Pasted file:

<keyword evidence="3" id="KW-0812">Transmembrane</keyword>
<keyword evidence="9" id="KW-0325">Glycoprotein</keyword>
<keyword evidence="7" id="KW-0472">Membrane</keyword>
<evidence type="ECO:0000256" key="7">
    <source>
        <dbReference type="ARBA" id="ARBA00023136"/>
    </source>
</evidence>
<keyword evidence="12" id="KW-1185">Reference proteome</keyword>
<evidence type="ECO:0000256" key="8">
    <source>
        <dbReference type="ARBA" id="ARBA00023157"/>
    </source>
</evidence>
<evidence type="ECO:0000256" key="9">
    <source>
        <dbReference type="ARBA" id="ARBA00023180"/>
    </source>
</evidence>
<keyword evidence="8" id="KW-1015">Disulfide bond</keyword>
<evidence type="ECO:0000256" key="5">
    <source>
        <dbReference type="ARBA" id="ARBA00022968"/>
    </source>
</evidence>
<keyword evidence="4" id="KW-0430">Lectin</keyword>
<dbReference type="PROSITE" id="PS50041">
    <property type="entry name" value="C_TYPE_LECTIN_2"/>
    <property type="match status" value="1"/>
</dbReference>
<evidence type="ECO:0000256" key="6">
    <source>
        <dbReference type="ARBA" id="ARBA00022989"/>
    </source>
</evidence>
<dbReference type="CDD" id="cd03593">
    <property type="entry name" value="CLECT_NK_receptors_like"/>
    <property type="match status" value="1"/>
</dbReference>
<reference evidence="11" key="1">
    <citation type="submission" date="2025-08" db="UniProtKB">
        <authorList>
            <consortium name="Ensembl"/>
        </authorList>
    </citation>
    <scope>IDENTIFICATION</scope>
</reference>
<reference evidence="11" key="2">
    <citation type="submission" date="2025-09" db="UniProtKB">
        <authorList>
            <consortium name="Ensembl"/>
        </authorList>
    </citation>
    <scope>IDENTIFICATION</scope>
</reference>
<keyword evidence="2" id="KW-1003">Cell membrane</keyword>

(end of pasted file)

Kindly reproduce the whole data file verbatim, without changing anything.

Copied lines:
<keyword evidence="3" id="KW-0812">Transmembrane</keyword>
<keyword evidence="9" id="KW-0325">Glycoprotein</keyword>
<keyword evidence="7" id="KW-0472">Membrane</keyword>
<evidence type="ECO:0000256" key="7">
    <source>
        <dbReference type="ARBA" id="ARBA00023136"/>
    </source>
</evidence>
<keyword evidence="12" id="KW-1185">Reference proteome</keyword>
<evidence type="ECO:0000256" key="8">
    <source>
        <dbReference type="ARBA" id="ARBA00023157"/>
    </source>
</evidence>
<evidence type="ECO:0000256" key="9">
    <source>
        <dbReference type="ARBA" id="ARBA00023180"/>
    </source>
</evidence>
<keyword evidence="8" id="KW-1015">Disulfide bond</keyword>
<evidence type="ECO:0000256" key="5">
    <source>
        <dbReference type="ARBA" id="ARBA00022968"/>
    </source>
</evidence>
<keyword evidence="4" id="KW-0430">Lectin</keyword>
<dbReference type="PROSITE" id="PS50041">
    <property type="entry name" value="C_TYPE_LECTIN_2"/>
    <property type="match status" value="1"/>
</dbReference>
<evidence type="ECO:0000256" key="6">
    <source>
        <dbReference type="ARBA" id="ARBA00022989"/>
    </source>
</evidence>
<dbReference type="CDD" id="cd03593">
    <property type="entry name" value="CLECT_NK_receptors_like"/>
    <property type="match status" value="1"/>
</dbReference>
<reference evidence="11" key="1">
    <citation type="submission" date="2025-08" db="UniProtKB">
        <authorList>
            <consortium name="Ensembl"/>
        </authorList>
    </citation>
    <scope>IDENTIFICATION</scope>
</reference>
<reference evidence="11" key="2">
    <citation type="submission" date="2025-09" db="UniProtKB">
        <authorList>
            <consortium name="Ensembl"/>
        </authorList>
    </citation>
    <scope>IDENTIFICATION</scope>
</reference>
<keyword evidence="2" id="KW-1003">Cell membrane</keyword>